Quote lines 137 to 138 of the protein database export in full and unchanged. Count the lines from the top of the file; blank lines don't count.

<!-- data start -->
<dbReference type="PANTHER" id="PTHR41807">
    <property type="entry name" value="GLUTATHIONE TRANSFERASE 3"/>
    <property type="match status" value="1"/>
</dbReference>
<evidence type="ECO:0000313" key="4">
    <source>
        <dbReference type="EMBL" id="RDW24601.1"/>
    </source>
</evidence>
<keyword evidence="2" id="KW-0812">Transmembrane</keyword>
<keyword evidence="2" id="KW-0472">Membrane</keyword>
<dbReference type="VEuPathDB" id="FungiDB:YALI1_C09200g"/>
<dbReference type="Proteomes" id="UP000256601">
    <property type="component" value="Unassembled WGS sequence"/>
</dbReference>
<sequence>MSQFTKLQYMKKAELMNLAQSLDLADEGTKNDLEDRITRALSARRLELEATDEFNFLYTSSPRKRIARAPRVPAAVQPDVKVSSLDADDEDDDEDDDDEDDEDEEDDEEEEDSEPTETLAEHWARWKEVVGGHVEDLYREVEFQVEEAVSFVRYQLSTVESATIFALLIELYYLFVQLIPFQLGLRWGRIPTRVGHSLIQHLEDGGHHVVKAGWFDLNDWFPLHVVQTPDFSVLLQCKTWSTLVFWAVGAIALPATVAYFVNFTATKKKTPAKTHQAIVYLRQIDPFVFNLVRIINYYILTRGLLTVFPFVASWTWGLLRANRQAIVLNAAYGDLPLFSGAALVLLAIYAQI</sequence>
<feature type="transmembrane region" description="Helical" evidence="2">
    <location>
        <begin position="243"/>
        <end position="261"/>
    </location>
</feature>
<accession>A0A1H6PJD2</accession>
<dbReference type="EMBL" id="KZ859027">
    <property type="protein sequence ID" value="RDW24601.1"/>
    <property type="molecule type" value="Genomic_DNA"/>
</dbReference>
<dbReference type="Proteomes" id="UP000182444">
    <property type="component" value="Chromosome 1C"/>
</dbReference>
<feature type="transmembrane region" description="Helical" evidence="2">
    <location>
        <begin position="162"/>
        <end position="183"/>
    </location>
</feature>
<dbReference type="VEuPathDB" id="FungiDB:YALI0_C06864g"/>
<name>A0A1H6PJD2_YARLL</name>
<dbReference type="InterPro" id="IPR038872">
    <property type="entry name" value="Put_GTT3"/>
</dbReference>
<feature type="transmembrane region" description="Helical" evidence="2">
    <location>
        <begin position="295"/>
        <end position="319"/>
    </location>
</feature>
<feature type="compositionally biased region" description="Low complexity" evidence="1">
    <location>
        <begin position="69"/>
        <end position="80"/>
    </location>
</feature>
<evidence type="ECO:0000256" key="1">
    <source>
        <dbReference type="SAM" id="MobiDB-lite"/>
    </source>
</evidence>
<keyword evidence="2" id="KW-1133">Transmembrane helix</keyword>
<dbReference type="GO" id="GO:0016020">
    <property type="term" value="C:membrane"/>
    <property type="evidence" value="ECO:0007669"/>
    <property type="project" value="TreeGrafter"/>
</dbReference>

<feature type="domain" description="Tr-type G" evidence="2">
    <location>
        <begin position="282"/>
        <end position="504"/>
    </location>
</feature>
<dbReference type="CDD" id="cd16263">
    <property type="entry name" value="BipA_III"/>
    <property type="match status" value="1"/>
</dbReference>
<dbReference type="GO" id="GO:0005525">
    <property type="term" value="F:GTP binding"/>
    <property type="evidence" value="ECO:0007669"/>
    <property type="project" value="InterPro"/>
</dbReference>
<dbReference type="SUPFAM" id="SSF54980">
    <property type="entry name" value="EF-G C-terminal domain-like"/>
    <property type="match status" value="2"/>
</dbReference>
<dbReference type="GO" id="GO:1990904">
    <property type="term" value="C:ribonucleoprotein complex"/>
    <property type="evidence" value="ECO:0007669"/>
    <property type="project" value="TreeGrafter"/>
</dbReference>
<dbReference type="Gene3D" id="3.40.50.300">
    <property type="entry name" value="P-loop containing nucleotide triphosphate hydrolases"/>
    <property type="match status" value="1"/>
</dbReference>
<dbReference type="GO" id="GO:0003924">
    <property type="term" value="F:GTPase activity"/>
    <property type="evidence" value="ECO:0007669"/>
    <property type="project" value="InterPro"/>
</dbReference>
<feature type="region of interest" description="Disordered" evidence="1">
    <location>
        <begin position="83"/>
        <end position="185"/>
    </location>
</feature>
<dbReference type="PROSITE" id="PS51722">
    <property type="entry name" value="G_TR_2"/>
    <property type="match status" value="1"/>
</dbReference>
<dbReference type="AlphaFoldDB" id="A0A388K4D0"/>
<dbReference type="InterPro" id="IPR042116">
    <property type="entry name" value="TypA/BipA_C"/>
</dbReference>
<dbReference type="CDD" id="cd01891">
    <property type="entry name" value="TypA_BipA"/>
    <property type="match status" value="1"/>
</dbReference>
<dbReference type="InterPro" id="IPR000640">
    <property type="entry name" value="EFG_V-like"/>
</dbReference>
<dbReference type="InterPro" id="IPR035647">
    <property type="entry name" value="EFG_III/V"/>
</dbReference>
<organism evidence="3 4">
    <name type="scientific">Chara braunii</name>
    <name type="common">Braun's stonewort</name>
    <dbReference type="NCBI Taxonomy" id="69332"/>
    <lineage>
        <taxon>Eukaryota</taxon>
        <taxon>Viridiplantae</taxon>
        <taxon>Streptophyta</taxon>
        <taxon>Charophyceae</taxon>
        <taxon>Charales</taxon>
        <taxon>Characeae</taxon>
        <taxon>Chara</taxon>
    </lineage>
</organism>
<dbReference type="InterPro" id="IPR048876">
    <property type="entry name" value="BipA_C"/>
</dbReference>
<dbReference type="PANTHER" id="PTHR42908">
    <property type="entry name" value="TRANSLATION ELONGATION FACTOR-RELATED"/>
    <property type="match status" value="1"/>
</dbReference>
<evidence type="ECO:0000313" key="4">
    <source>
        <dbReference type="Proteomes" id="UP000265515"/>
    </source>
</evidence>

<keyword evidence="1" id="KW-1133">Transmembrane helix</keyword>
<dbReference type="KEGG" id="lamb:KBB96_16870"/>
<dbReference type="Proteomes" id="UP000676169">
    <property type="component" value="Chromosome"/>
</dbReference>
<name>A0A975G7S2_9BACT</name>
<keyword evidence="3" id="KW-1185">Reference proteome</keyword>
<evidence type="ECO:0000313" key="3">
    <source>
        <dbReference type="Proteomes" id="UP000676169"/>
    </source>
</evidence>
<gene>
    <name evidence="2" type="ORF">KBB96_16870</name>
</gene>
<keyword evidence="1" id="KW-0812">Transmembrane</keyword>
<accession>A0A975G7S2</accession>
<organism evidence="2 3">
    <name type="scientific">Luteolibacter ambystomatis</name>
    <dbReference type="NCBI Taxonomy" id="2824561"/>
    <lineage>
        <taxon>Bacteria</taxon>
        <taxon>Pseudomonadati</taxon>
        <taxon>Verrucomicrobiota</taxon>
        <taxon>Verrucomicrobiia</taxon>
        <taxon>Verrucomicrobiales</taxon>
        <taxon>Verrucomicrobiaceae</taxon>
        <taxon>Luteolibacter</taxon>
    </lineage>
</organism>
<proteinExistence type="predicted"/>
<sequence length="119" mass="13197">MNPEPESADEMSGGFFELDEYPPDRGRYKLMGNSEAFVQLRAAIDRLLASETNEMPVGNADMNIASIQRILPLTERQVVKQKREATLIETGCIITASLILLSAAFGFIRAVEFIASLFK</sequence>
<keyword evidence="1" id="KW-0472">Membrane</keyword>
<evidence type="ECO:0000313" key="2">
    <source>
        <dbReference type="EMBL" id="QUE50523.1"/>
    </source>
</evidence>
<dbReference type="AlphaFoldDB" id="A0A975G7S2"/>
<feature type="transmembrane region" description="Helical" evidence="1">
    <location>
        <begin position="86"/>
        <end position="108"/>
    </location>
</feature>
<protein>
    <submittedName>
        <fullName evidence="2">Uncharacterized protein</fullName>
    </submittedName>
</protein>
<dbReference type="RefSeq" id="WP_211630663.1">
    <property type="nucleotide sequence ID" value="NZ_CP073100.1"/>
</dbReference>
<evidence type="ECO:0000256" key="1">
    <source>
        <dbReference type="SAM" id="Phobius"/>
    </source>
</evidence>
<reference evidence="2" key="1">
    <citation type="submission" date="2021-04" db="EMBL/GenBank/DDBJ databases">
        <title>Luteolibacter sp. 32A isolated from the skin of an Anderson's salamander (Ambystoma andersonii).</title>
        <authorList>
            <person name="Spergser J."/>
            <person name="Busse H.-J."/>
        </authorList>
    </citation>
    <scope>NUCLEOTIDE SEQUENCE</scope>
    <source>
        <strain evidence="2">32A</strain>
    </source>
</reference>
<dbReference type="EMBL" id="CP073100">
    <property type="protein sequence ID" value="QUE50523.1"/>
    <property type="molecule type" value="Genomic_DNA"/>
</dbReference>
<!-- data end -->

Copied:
    <property type="entry name" value="BipA_C"/>
</dbReference>